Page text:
Loss of purchasing power - light at the end of the tunnel?

The purchasing power roller coaster is picking up speed again: After Austrian purchasing power consolidated for the first time in 2021, only to reach a new low in the following year, it is expected to rise again in 2023.

New national record for purchasing power deficit

In 2021, Austrians held an average purchasing power of € 23,191 per capita and year. In real terms, this corresponds to a year-on-year increase of 1.2%. But that was not meant to be the end of the story: After a year of mild purchasing power growth in 2021, Russia invaded its neighbouring country, exposing Europe to energy shortages. The result was a massive increase in inflation, which also affected Austria, thus a net loss of purchasing power of probably 3.9% on average – a peak not seen in Austria for many decades.

(Purchasing power defines as the sum of all types of income, i.e. dependent income, independent income, capital assets, rent, agriculture, pensions, transfer payments, subsidies, etc.). Compulsory contributions, i.e. taxes and social security contributions are deducted from this total. Purchasing power thus refers to freely disposable income).

Corona and war torpedo Austrian purchasing power development

Due to the fight against the pandemic and the Russian invasion a few hundred kilometres away from Austria, the previously calm and constant development of purchasing power in Austria has undergone dramatic changes – to the downside.

In the past 20 years, there have only been two declines in purchasing power, and they were a pittance compared to today. In 2008, purchasing power fell by 0.3% due to the global real estate and financial crisis, and in 2011 it fell again by 0.8% for the very same reason, because Austrians had to bail out the systemically important banks.

At that time, Austria got off relatively lightly compared to other European countries, such as Spain or Portugal, but not in combating the pandemic, where other countries fared much better, mainly because they were less dependent on tourism.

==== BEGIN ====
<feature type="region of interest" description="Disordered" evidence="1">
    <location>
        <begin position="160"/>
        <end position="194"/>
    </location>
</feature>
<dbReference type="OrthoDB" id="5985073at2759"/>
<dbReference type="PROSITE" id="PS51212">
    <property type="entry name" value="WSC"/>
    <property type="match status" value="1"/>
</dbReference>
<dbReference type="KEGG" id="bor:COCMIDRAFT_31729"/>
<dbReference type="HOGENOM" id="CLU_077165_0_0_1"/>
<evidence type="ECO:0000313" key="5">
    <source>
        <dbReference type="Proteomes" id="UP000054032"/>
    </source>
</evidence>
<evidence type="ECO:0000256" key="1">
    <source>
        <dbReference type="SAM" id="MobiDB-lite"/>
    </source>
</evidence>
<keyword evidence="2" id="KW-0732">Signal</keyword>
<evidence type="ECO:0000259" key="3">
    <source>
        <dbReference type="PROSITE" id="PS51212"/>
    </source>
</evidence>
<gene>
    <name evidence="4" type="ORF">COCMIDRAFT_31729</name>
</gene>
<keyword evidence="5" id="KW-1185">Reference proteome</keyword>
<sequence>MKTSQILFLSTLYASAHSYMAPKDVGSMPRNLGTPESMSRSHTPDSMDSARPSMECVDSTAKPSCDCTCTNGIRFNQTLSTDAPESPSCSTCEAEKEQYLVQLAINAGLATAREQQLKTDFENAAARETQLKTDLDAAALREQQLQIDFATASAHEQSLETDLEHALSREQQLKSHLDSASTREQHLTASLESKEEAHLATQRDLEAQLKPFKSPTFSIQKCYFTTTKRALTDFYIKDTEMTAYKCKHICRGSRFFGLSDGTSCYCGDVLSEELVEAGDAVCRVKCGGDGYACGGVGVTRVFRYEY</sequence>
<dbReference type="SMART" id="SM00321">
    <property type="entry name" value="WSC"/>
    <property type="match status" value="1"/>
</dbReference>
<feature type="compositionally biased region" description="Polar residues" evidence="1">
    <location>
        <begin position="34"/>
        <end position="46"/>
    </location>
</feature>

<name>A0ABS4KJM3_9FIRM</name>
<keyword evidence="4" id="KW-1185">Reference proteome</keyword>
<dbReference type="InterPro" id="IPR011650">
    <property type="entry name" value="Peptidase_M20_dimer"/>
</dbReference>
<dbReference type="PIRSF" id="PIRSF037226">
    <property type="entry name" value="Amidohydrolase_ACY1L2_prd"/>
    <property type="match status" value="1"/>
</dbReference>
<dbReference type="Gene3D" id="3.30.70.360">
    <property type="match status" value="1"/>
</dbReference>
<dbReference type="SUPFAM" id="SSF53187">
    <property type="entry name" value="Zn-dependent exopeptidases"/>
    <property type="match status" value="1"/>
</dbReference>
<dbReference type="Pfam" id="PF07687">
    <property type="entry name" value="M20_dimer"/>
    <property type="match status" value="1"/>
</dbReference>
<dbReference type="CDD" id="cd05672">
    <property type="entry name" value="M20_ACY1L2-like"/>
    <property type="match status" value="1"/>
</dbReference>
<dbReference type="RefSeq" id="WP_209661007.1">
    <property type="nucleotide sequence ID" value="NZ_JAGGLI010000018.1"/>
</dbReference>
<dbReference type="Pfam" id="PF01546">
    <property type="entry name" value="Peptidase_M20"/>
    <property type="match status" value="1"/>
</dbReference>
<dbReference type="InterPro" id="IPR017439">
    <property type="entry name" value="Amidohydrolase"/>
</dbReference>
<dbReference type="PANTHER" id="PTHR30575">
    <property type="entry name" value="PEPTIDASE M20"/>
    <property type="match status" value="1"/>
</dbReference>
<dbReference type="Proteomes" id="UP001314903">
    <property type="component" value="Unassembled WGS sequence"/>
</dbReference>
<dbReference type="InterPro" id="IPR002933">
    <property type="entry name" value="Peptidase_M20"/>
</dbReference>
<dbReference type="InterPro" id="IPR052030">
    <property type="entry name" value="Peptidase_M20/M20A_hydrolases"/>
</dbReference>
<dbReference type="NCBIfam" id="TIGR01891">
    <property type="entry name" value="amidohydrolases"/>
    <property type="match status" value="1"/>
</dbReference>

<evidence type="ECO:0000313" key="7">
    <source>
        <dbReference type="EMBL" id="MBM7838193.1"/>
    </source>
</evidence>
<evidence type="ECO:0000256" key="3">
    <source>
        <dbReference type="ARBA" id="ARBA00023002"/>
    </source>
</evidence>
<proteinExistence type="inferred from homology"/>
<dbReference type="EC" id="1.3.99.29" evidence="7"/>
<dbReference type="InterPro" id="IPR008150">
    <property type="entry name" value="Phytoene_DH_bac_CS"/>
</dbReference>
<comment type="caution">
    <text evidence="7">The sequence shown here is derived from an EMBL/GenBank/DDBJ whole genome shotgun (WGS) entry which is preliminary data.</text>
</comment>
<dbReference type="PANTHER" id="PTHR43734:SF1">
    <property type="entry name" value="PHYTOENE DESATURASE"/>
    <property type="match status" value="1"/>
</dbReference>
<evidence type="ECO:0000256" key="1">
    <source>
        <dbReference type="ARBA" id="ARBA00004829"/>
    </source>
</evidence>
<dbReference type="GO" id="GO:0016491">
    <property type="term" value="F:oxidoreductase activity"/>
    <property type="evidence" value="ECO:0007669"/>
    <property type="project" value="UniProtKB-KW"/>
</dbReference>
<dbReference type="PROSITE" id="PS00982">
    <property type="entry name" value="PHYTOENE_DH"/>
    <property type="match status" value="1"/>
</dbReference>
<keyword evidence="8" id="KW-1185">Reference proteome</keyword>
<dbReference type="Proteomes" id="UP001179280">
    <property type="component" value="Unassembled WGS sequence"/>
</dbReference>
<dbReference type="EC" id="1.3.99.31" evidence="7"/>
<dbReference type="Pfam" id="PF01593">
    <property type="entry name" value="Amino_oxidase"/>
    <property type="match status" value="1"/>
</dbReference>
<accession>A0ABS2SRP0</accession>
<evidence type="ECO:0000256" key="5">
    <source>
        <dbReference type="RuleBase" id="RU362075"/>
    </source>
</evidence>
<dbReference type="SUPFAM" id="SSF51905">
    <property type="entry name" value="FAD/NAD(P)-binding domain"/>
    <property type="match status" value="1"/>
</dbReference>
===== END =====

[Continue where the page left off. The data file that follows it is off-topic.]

Civil servant positions were largely spared

For the average Austrian, the closures and other inconveniences meant a loss of purchasing power of 3.6% on average, with the decline varying considerably depending on the occupational group. While many civil servants, for example, were enjoying the usual salary increases, tourism businesses, restaurants, artists, and many other self-employed people were on the brink of the abyss.

As a result of the economic upheavals, income from rentals and capital assets also fell. Although state aid was granted in some cases, the overall outcome was a massive loss of purchasing power by Austrian standards.

Slight increases for 2023

But what will happen next? We can currently expect purchasing power to increase by around 1% in 2023, as has been the case for many years, and this trend will likely continue in 2024. However, the Russia-Ukraine war remains a massive factor of uncertainty.

The currently positive assessment can be justified by the “normally” high wage settlements and pensions for 2022, although inflation has skyrocketed due to external factors, which means a loss of purchasing power for 2022, partly as other types of income, such as income from capital assets, have not risen either due to the low-interest rate level and the weakening stock markets.

For 2023, however, significantly higher wage and pension settlements are expected or have already been agreed upon, in some cases up to 10% year-on-year. Inflation in the meantime, and all national and international research institutes agree on this, will drop significantly again. Global energy markets also appear to be settling down again. Natural gas, for example, currently costs about the same on the stock market as it did 15 years ago. Overall, this ultimately results in an expected increase in purchasing power, which also appears sustainable.

Not to be forgotten are the government support measures, such as the cost-of-living adjustment and the energy bonus, which amount to a total of around €7.2 billion in 2022 and around €8.4 billion in 2023 – that is an average of over €900 per inhabitant next year. So cautious optimism is definitely in order!

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